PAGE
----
Mosquitoes are one of summer’s biggest annoyances, but their impact may be even more significant than an itchy bite, because these pests sometimes carry serious illnesses.
The most common mosquito-borne illnesses in the United States include Eastern equine encephalitis (EEE), the La Crosse encephalitis virus, St. Louis encephalitis and the West Nile virus. (Many Americans associate malaria with mosquitoes, but the disease doesn’t make a significant impact on the U.S. population.)
In general, encephalitis is a viral infection characterized by brain inflammation. Transmission through mosquitoes is just one way the virus is spread.
Types of mosquito-borne encephalitis
EEE is a relatively rare condition in the United States. However, it’s also one of the more serious conditions that a person can get from a mosquito bite. Roughly 30 percent of people who become infected do not survive, according to the Indiana State Department of Health (ISDH). Usually, its symptoms appear three to 10 days after a bite, and signs include fever, headache, nausea, vomiting, abdominal pain, light sensitivity, weakness, confusion, seizures and loss of consciousness.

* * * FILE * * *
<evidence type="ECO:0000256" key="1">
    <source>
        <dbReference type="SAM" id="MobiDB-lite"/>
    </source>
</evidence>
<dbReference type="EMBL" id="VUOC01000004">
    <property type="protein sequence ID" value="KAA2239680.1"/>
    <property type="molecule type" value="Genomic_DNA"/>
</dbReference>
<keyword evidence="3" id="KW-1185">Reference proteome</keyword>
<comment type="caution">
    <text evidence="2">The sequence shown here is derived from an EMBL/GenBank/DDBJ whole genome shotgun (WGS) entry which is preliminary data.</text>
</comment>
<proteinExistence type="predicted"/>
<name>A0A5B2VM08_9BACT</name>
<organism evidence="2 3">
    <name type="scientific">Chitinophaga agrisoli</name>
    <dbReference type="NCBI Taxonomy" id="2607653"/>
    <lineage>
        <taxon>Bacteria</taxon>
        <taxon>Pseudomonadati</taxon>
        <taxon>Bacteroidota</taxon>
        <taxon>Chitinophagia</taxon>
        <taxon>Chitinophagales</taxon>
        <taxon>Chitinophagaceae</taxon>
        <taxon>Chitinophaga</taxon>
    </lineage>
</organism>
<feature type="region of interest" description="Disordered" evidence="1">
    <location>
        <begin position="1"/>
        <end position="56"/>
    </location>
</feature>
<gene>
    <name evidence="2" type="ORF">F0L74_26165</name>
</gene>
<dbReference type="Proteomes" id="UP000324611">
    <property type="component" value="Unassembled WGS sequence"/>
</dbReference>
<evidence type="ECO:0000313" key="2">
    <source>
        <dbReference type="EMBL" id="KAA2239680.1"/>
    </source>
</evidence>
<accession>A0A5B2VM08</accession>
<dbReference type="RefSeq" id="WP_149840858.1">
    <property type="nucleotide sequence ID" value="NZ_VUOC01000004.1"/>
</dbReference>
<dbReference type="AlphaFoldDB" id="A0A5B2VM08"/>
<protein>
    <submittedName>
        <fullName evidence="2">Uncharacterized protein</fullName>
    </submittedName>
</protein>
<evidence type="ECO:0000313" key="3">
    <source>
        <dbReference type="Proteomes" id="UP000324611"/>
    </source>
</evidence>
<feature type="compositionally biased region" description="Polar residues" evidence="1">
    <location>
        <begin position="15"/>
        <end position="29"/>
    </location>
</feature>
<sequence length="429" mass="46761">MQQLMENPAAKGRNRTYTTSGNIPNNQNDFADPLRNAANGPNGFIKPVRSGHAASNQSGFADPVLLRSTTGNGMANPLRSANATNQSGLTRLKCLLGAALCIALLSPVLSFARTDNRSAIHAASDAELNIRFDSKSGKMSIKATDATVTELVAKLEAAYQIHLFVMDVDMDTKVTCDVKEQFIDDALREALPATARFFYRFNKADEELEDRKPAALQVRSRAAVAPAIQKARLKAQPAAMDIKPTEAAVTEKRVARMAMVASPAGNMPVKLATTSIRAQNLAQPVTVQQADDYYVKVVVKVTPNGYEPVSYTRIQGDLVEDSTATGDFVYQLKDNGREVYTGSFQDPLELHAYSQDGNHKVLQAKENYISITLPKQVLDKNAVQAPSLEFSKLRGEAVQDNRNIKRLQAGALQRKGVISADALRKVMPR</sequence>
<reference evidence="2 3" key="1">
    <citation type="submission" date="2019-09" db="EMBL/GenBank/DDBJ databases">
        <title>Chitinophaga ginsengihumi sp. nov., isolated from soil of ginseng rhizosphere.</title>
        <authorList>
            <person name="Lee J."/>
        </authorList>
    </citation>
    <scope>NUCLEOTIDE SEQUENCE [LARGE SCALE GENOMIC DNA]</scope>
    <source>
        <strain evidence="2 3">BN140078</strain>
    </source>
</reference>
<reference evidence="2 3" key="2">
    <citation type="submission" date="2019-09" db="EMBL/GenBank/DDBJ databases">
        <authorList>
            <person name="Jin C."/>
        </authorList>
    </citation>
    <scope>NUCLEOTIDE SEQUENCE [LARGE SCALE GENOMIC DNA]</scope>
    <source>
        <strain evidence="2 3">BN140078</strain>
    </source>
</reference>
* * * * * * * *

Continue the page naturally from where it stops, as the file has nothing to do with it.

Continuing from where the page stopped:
La Crosse encephalitis occurs most often in the Midwest, mid-Atlantic and southeastern states. The infection can become serious when left untreated, sometimes resulting in dysfunction of the nervous system. It rarely results in death, as reported by the ISDH. Symptoms of La Crosse include fever, headache, nausea, vomiting and fatigue.
Despite its regional name, St. Louis encephalitis occurs throughout most of the country. Upon infection, many people are initially asymptomatic. Mild cases usually include a headache and fever, while more severe infections cause headache, extreme fever, stiffness in the neck, disorientation, coma, tremors, convulsions and paralysis, according to the ISDH.